DETERMINATION OF FLOOD HYDROGRAPHS FOR STREAMS IN SOUTH CAROLINA: VOLUME 2. ESTIMATION OF PEAK-DISCHARGE FREQUENCY, RUNOFF VOLUMES, AND FLOOD HYDROGRAPHS FOR URBAN WATERSHEDS. FINAL REPORT

Knowledge of the magnitude and frequency of floods is needed for the design of highway drainage structures, for establishing flood insurance rates, and for many other uses by urban planners and engineers. Urban flood hydrographs also are needed for the design of many highway drainage structures and embankments and floodwater storage structures. This report describes methods that can be used to estimate peak-discharge-frequency relations, flood hydrographs, and flood volumes for ungaged urban streams in the Piedmont and Coastal Plain provinces of South Carolina. Data from streamgaging stations on 34 urban watersheds in South Carolina, Georgia, and North Carolina, ranging in size from 0.18 to 41.0 square miles, were used in the analyses. A rainfall-runoff model was calibrated for 23 urban drainage basins in South Carolina. The model, long-term rainfall data, and observed and synthetic evaporation data were used to synthesize a series of annual peak discharges for each site. The logarithms of the annual peaks were fitted to a Pearson Type III distribution to determine the frequency of peak discharge. Multiple regression equations were developed for estimating peak discharges having recurrence intervals of 2, 5, 10, 25, 50, 100, and 500 years using data from 34 gaging stations in South Carolina, North Carolina, and Georgia. The explanatory variables affecting peak discharge were drainage area, total impervious area, and rural discharge of equivalent recurrence interval. Average standard errors of prediction for the relations range from plus or minus 25.6% to plus or minus 34.3%. A method is presented for estimating flood hydrographs by applying a specific peak discharge and adjusted basin lag time to one of two dimensionless hydrographs that were developed by using data from 30 stations in South Carolina and Georgia. The standard errors of estimate for the simulated hydrograph widths at 50% and 75%, respectively, of observed peak discharge were plus or minus 27.0% and plus or minus 29.8% for basins in the Piedmont and upper Coastal Plain and plus or minus 19.8% and plus or minus 24.5% for basins in the lower Coastal Plain. An equation for estimating average basin lag time for use in applying the dimensionless hydrograph technique also was developed. Significant explanatory variables for estimating lag time were total impervious area; the 2-year, 2-hour rainfall amount; and a variable combining main channel length and slope. The standard error of prediction for the lag time relation was plus or minus 23.8%. Two regression equations that provide average runoff volume, in inches, for a flood hydrograph with a specific peak discharge also are provided. The explanatory variables used in the volume equations were peak discharge, average basin lag time, and drainage area. The standard error of prediction for the volume equations was plus or minus 18.7%. The regression equations for estimating runoff volume are used to adjust average basin lag time before application of the dimensionless hydrograph method.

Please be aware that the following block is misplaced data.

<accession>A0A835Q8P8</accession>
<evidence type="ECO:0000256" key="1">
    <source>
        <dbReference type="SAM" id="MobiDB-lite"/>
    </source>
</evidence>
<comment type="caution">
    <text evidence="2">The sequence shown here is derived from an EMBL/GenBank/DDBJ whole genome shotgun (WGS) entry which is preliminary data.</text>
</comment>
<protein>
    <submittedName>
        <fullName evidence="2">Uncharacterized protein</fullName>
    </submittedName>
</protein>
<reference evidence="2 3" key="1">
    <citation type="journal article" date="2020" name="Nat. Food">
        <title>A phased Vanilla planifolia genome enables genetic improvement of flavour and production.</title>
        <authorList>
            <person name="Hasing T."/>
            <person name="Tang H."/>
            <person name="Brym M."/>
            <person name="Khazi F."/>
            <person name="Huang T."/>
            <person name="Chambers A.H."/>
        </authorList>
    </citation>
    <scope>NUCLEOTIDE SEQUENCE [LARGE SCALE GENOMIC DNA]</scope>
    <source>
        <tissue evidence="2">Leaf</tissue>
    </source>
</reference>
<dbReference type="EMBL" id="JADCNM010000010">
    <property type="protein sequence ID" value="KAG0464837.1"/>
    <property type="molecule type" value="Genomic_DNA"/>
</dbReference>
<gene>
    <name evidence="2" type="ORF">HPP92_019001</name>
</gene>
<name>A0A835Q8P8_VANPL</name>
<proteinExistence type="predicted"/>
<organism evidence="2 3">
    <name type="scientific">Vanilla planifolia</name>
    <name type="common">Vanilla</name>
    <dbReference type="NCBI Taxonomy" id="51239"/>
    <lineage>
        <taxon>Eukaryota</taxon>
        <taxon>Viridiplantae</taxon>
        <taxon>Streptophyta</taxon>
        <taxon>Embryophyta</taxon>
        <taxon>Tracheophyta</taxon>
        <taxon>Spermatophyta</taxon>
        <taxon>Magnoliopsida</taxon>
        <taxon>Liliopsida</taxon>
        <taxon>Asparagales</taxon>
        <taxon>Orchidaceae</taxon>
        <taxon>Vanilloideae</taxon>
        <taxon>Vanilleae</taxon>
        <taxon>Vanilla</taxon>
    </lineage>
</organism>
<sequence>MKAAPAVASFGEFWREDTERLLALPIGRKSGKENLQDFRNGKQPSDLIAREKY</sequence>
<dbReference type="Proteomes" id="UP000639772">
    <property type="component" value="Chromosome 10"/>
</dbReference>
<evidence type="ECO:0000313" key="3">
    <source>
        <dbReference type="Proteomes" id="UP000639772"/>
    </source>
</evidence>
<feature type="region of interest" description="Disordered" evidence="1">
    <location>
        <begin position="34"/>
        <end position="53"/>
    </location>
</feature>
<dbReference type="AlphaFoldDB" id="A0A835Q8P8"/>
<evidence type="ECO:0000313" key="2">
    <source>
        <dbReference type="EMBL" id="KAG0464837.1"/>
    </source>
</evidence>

• Supplemental Notes:
    • See also FHWA-SC-88-01, VOL 1 (TRIS 600466).
  • Corporate Authors:

    U.S. Geological Survey

    F Street Between 18th and 19th Street, NW
    Washington, DC    20244

    South Carolina Department of Highways and Public Transportation

    955 Park Street, P.O. Box 191
    Columbia, SC  United States  29202

    Federal Highway Administration

    1200 New Jersey Avenue, SE
    Washington, DC  United States  20590
  • Authors:
    • Bohman, L R
  • Publication Date: 1992-7

Language

  • English

Media Info

  • Features: Appendices; Figures; Photos; References; Tables;
  • Pagination: 87 p.

Subject/Index Terms

Filing Info

  • Accession Number: 00625060
  • Record Type: Publication
  • Report/Paper Numbers: FHWA-SC-88-01, VOL 2, WRIR-92-4040
  • Contract Numbers: 538
  • Files: TRIS, USDOT, STATEDOT
  • Created Date: Oct 9 1993 12:00AM